Joanna Madonna told the jury she fought back against her husband who was going to kill her otherwise.
For most of the day, she laid out a troubled timeline of her life. She told jurors she was adopted at a month old, her father was an alcoholic, and her mother told her she was ugly on the inside and out.
At age 5, Madonna said two of the neighbors' kids molested her and at 16 her adoptive parents kicked her out of the house. From there, she began a life filled with drugs and alcohol abuse.
Madonna explained she had her first child with a drug dealer she claims date raped her. She detailed two marriages in which she had two more daughters, both relationships that deteriorated and ended in divorce.
Then, she met Jose Perez at an AA meeting. At the time, they were both married but separated from their spouses. Madonna said her relationship with Perez started off platonic but quickly grew into something more, despite her finding Perez unattractive.
Madonna described in depth the lies she said Perez told her before and during the marriage: that he had terminal cancer, had property in Puerto Rico he could sell to buy her and her three daughters a house in New York, hidden financial woes, and so on. She said eventually she uncovered the deceit, but stayed with him, saying she loved him. Anytime she talked about leaving, she told the jury Perez would threaten to kill himself.
Finally in June 2013, shortly after Madonna said she discovered he was cheating with a woman in Florida through a Facebook message she sent to Perez, she made up her mind to leave for good.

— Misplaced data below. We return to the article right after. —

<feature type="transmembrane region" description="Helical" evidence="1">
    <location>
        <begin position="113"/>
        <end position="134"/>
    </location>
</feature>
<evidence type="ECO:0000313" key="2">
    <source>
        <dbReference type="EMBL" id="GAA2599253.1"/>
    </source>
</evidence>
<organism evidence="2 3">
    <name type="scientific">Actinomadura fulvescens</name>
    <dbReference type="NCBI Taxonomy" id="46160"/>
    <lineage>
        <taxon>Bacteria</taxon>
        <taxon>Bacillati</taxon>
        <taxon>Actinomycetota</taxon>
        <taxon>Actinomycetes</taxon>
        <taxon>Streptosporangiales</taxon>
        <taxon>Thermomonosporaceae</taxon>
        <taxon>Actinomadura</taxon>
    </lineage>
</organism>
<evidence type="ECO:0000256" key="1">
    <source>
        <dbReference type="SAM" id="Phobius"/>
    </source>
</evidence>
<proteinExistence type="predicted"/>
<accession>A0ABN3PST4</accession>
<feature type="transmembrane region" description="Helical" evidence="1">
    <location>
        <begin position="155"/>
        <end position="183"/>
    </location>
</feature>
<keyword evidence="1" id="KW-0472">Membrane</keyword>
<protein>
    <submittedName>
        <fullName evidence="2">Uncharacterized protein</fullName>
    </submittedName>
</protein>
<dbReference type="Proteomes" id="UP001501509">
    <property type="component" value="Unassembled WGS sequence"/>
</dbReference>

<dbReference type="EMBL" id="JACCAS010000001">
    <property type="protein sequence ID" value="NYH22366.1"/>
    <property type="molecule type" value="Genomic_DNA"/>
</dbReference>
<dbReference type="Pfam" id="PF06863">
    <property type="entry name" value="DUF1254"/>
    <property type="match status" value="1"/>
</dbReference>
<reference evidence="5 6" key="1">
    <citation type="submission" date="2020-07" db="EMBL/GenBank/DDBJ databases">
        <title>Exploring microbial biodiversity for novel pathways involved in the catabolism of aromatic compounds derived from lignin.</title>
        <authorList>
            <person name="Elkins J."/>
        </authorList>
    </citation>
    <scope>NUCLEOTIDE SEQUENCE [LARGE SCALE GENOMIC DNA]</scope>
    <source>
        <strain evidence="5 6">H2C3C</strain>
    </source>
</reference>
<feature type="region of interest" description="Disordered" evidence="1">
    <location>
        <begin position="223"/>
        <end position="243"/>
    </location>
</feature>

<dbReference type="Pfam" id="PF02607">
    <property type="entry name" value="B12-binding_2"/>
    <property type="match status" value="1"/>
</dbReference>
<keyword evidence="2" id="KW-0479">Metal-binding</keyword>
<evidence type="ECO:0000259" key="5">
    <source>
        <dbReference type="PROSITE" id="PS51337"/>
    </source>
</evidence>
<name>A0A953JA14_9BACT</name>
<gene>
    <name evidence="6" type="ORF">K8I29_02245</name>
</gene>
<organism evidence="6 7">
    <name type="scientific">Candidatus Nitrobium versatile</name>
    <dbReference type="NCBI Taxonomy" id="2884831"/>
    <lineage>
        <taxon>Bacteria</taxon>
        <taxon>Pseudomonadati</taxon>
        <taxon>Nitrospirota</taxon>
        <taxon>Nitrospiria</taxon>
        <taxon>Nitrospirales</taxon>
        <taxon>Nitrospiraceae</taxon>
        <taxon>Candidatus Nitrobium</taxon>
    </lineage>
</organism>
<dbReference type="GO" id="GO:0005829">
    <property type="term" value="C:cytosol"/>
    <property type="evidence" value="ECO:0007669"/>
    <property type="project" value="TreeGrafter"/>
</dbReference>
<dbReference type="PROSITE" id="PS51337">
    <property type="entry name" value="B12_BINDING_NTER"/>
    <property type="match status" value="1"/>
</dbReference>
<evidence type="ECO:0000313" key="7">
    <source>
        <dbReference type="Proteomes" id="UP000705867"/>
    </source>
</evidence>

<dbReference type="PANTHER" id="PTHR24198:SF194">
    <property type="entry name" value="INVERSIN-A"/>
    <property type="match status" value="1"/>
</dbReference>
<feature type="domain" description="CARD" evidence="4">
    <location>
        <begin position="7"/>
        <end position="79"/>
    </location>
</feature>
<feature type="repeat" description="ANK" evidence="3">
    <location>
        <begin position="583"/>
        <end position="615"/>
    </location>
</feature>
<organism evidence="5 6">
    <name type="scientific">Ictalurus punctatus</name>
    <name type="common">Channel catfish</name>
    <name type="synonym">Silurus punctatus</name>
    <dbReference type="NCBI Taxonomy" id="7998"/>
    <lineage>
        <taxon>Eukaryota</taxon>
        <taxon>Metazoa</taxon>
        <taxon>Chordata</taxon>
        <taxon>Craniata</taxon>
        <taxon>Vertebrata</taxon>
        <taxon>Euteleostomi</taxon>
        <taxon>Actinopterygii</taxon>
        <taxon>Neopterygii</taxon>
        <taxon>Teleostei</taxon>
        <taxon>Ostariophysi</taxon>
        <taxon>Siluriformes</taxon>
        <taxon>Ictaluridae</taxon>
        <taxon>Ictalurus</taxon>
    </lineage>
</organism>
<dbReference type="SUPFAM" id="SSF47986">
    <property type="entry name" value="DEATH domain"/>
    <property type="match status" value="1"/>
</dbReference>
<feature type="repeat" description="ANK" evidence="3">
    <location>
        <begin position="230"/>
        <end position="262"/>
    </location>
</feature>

The day of the murder, Madonna said she drove to South Carolina to visit her nephew who had cancer; he was a weapon enthusiast and insisted she take one of his guns with her when she left.
Once back home in Wake County, Madonna said she planned to take Perez on a drive to his AA sponsor's house, and would tell him then she was getting a divorce.
"I told him that I knew he was drinking, I knew he was cheating, I was done with the lying and this time I'm not backing down this time," she told the court.
That's when Madonna said Perez began to panic, telling her he was going to have a heart attack and she needed to pull over.
When she got out of the car, she said Perez got his hands on that gun her nephew had given her, fired a shot at her and then turned the gun on himself. She said she ran to him, tried pulling the gun away, but it went off - striking Perez in the face.
"He's bleeding and he's screaming and he's bleeding on the ... spitting blood," she described.
"I felt completely it was my fault," she said. "It was absolutely my fault and I'm taking him to the hospital."
From there, Madonna said she tried driving Perez to get help, but he told her once more to pull the car over. She pulled over on Old Bayleaf Rd. and when they both got out, she said he attacked her.
"Whatever he did he knocked me in the chest and I fell back," she said.
"He basically jumped right on top of me and was holding me down," she said. "I'm feeling like I'm going to die at this point because I can't breathe."
Answering the defense attorney's question, she said she thought he was going to kill her.
Madonna said that's when Perez threatened to go after one of her daughters next, and she started to fight back, spotting a knife on the ground. She said she didn't know where it came from.
"I grabbed the knife and I started swinging at him," she said. "I just started swinging at him and I kept swinging at him until I felt like he wasn't holding me down anymore."
Madonna told the jury she didn't realize how many times she stabbed Perez, but even then, she didn't feel safe.
"I grabbed his shoes and I took his shoes off so that he wouldn't be able to run after me. And I threw his shoes in the woods and I threw the knife right there in the woods so that he couldn't get the knife and come after me."
Madonna said she got back in the car and drove home, leaving Perez there on the ground.
She said she didn't call 911 because she believed Perez was going to be well enough to get up and go to his AA sponsor's house.
Testimony resumes Thursday at 9:30 a.m.
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